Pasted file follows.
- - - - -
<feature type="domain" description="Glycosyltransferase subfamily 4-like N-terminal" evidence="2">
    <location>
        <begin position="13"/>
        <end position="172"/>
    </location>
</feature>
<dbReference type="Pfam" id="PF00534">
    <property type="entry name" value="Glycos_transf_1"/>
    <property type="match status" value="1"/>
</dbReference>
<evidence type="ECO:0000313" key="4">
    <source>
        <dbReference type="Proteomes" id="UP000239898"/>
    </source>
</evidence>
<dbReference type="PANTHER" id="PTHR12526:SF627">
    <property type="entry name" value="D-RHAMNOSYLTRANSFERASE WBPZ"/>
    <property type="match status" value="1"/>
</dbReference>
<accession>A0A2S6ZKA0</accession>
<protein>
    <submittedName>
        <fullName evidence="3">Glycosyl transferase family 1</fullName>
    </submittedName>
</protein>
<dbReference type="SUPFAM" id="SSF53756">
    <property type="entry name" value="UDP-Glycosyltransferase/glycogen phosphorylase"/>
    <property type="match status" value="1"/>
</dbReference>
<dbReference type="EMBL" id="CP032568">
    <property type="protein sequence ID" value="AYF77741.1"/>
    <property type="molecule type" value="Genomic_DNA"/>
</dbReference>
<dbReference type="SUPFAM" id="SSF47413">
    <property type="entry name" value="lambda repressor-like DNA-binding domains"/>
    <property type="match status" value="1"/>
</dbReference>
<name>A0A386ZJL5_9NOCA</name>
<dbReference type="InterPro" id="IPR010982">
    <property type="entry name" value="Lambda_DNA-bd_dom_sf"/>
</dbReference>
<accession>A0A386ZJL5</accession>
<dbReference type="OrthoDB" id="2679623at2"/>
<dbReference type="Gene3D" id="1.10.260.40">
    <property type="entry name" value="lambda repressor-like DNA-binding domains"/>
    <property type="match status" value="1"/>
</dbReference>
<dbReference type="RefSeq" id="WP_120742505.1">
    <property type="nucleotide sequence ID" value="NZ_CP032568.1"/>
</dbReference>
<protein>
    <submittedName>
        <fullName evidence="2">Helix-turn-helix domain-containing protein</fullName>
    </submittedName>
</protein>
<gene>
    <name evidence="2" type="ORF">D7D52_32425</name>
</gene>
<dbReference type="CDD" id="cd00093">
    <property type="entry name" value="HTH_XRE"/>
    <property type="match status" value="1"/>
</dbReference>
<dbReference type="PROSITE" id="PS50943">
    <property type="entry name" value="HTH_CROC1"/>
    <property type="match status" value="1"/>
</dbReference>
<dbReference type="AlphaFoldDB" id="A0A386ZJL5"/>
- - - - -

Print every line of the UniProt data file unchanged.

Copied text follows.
<feature type="domain" description="Glycosyltransferase subfamily 4-like N-terminal" evidence="2">
    <location>
        <begin position="13"/>
        <end position="172"/>
    </location>
</feature>
<dbReference type="Pfam" id="PF00534">
    <property type="entry name" value="Glycos_transf_1"/>
    <property type="match status" value="1"/>
</dbReference>
<evidence type="ECO:0000313" key="4">
    <source>
        <dbReference type="Proteomes" id="UP000239898"/>
    </source>
</evidence>
<dbReference type="PANTHER" id="PTHR12526:SF627">
    <property type="entry name" value="D-RHAMNOSYLTRANSFERASE WBPZ"/>
    <property type="match status" value="1"/>
</dbReference>
<accession>A0A2S6ZKA0</accession>
<protein>
    <submittedName>
        <fullName evidence="3">Glycosyl transferase family 1</fullName>
    </submittedName>
</protein>
<dbReference type="SUPFAM" id="SSF53756">
    <property type="entry name" value="UDP-Glycosyltransferase/glycogen phosphorylase"/>
    <property type="match status" value="1"/>
</dbReference>
<dbReference type="EMBL" id="CP032568">
    <property type="protein sequence ID" value="AYF77741.1"/>
    <property type="molecule type" value="Genomic_DNA"/>
</dbReference>
<dbReference type="SUPFAM" id="SSF47413">
    <property type="entry name" value="lambda repressor-like DNA-binding domains"/>
    <property type="match status" value="1"/>
</dbReference>
<name>A0A386ZJL5_9NOCA</name>
<dbReference type="InterPro" id="IPR010982">
    <property type="entry name" value="Lambda_DNA-bd_dom_sf"/>
</dbReference>
<accession>A0A386ZJL5</accession>
<dbReference type="OrthoDB" id="2679623at2"/>
<dbReference type="Gene3D" id="1.10.260.40">
    <property type="entry name" value="lambda repressor-like DNA-binding domains"/>
    <property type="match status" value="1"/>
</dbReference>
<dbReference type="RefSeq" id="WP_120742505.1">
    <property type="nucleotide sequence ID" value="NZ_CP032568.1"/>
</dbReference>
<protein>
    <submittedName>
        <fullName evidence="2">Helix-turn-helix domain-containing protein</fullName>
    </submittedName>
</protein>
<gene>
    <name evidence="2" type="ORF">D7D52_32425</name>
</gene>
<dbReference type="CDD" id="cd00093">
    <property type="entry name" value="HTH_XRE"/>
    <property type="match status" value="1"/>
</dbReference>
<dbReference type="PROSITE" id="PS50943">
    <property type="entry name" value="HTH_CROC1"/>
    <property type="match status" value="1"/>
</dbReference>
<dbReference type="AlphaFoldDB" id="A0A386ZJL5"/>